Neon North County Signs St. Louis County

“We Knead Your Dough”

Those who love vintage neon signs, good donuts AND puns really love the Country Inn Donut Drive-In sign at 9426 Lewis and Clark Boulevard (just north of Jennings Station Road).
Housing Mid-Century Modern North County St. Louis County

Ranch House Renewal in Ferguson

by Michael R. Allen

Today’s St. Louis Beacon carries an article about the inner-ring St. Louis County suburb of Ferguson’s attempt to revitalize neighborhoods composed largely of small postwar ranch houses. Rosalind Williams, director of planning and development for the city, has plans to save some of these homes by expanding them. From the article by Mary Delach Leonard:

Williams says the plan is to buy the homes and then “right-size” them by adding a bedroom or bathroom to make them more attractive to home buyers. The long-term goal: neighborhood stabilization.

Ferguson has continued its efforts to identify potential historic districts, including neighborhoods of smaller mid-century homes. In today’s economy, those smaller houses might be looking as good as they did fifty years ago.

Abandonment Architecture Forest Park Southeast Industrial Buildings North County St. Louis County

Industrial Inspiration?

by Michael R. Allen

There seems to be more than a passing resemblance between the Forest Park Southeast hotel designs that Drury Inn presented at a recent neighborhood meeting and the abandoned Lever Soap Plant in Pagedale. The three-dimensional renderings of two hotel buildings planned for a site at the southeast corner of the Kingshighway and I-64/40 interchange are in a conceptual phase, but their apparent industrial inspiration is somewhat encouraging.

Here is a close-up of one of the hotels:

Here is the Lever Plant, a lovely composition of industrial economy:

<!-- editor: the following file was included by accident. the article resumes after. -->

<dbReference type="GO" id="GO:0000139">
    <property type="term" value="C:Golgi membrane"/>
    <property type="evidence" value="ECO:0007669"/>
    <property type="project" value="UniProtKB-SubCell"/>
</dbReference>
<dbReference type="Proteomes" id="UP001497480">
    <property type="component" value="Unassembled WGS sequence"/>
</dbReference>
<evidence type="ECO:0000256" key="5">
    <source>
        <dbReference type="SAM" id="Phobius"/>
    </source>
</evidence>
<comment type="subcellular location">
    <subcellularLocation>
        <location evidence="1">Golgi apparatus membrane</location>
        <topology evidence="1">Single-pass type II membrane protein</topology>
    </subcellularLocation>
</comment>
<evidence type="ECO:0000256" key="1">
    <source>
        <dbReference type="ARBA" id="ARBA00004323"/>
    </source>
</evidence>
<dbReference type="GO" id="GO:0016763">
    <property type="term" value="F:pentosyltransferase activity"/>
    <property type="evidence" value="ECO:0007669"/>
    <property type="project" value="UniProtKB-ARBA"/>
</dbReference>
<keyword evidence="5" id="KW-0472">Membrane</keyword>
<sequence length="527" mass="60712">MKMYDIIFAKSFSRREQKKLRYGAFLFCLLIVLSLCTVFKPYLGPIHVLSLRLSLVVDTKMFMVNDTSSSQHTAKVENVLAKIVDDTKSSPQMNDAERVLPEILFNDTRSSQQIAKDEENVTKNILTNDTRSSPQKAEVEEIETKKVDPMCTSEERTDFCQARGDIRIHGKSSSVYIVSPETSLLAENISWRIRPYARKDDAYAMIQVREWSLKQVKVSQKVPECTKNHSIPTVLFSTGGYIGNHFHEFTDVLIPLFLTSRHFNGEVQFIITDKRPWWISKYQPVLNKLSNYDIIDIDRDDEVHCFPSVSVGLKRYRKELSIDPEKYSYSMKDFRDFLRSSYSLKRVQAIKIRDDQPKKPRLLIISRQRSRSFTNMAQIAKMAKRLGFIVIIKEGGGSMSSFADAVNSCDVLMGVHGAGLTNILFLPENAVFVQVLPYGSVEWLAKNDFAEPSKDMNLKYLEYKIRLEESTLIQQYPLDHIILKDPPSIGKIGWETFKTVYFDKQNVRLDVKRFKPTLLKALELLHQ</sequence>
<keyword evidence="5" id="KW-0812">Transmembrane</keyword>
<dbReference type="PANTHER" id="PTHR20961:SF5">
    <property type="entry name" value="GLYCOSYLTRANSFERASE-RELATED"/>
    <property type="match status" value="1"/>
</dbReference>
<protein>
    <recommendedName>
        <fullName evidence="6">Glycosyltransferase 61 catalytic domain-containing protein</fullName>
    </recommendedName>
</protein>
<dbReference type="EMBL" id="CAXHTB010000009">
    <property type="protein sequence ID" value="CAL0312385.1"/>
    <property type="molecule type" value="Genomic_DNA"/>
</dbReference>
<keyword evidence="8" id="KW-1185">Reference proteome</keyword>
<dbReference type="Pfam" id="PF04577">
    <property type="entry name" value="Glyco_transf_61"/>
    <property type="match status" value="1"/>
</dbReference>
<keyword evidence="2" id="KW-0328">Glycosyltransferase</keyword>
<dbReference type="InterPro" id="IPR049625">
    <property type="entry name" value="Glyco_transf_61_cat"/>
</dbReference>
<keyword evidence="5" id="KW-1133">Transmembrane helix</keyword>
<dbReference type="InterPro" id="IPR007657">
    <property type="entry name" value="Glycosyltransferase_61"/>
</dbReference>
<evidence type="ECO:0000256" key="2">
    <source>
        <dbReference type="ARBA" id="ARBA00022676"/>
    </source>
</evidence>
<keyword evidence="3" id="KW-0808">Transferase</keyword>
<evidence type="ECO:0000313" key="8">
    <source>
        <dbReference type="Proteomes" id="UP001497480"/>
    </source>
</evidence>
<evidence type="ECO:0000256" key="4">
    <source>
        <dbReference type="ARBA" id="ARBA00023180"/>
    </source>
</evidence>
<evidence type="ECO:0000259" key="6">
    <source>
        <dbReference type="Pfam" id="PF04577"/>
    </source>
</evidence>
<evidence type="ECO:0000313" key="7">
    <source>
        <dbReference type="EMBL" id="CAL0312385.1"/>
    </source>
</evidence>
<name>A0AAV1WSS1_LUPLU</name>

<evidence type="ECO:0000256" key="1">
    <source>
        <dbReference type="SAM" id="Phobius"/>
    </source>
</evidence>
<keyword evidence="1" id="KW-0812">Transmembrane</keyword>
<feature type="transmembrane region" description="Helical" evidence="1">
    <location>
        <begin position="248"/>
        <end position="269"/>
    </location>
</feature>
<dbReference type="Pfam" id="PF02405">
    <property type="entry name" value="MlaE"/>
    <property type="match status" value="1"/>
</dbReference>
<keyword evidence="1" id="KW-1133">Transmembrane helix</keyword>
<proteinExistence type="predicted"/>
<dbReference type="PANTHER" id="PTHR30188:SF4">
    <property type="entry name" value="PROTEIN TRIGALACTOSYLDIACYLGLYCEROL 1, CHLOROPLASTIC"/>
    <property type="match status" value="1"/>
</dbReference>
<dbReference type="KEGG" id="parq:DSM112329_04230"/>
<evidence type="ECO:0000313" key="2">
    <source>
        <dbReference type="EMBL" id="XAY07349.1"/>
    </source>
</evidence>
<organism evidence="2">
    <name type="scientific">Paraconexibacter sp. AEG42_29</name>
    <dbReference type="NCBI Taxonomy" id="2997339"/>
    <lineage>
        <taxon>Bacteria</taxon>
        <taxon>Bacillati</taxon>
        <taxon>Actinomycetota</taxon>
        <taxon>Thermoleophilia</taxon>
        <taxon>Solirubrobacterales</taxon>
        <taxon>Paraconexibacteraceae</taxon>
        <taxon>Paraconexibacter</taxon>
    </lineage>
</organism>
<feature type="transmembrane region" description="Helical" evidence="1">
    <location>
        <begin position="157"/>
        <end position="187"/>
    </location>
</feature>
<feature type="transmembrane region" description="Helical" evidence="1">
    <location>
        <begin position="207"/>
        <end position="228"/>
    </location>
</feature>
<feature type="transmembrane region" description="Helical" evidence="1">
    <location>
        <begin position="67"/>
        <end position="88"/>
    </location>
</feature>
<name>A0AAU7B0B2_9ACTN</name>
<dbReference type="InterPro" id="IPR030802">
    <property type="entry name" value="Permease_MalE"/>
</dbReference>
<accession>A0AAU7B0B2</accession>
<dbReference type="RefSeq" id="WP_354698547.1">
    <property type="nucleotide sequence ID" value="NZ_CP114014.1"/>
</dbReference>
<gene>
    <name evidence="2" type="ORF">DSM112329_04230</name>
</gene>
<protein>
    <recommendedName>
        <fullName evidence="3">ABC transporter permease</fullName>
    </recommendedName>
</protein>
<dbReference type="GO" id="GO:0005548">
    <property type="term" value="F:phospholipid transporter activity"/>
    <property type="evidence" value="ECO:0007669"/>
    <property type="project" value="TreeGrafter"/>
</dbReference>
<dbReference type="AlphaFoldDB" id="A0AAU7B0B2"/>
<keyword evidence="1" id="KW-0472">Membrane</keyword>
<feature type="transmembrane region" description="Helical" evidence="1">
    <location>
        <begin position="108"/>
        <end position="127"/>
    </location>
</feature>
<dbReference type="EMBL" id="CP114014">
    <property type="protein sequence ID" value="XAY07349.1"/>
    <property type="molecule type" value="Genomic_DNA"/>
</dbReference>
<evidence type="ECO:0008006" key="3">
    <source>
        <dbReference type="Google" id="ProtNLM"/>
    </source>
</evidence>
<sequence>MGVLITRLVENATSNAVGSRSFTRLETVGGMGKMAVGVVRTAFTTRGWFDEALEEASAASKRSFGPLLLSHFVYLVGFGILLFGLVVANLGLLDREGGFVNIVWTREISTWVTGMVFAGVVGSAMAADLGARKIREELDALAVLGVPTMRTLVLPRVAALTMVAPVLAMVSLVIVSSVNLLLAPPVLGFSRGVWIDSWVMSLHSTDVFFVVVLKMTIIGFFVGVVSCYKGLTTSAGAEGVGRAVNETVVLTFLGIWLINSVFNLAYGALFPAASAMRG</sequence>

Just sayin’.

Historic Preservation National Register North County St. Louis County

Once-Disputed House in Florissant Listed on National Register

Florissant house added to National Register – Brian Flinchpaugh (North County Journal, September 17)

Demolition North County Salvage St. Louis County

"A new chapter of the story writing itself in my backyard"

Please read Toby Weiss’ blog entry “The River Roads Memorial Garden” over at B.E.L.T..

That is all.

Missouri Legislature North County North St. Louis Northside Regeneration

Media Coverage of McKee’s North St. Louis Plans Has Increased

by Michael R. Allen

Here is a review of recent media coverage of Paul J. McKee, Jr.’s plans for north St. Louis. Times have changed when all I have to do is link to the work of others.

Even on Donnybrook

The old gang on KETC’s Donnybrook program brought up Paul McKee’s plans for north St. Louis on the June 28 show. Ray Hartmann and Bill McClellan make good points critical of the Distressed Areas Land Assemblage Tax Credit Act and McKee’s silence, while Charles Brennan and Martin Duggan wonder why people are upset. Watch the show here (the discussion starts about twelve minutes into the program).

Making the news all over the state

On July 2, Southeast Missourian business editor Rudi Keller published a column entitled “One person may qualify for new tax credit”.

Keller also published a blog entitled “The $100 million man” on July 2.

The Kinder connection

On June 26, Fired Up! Missouri blogger Howard Beale reported that NorthPark Partners, the development partnership that includes Paul McKee’s McEagle Properties, hired David Barklage as a lobbyist in April. Barklage is a long-time associate of Lt. Gov. Peter Kinder. Beale speculates that the recent inexplicable claim that the Distressed Areas Land Assemblage Tax Credit Act has more to do with NorthPark than north St. Louis has a lot to do with the hiring of Barklage.

Read more here.

On the radio, too

Some of the July 5 St. Louis on the Air program on radio station KWMU was dedicated to discussing McKee’s plans. Listen here.

Handling the truth

Back in June, a Truth Handler blog entry made a point about the unintended consequences of well-meaning liberal support for urban renewal schemes like McKee’s:

So, in the end, the good-intentioned attempts you had made to shift some sort of power/wealth to the poor by creating a new use for government power is then ultimately used by the rich to benefit themselves, and no one else.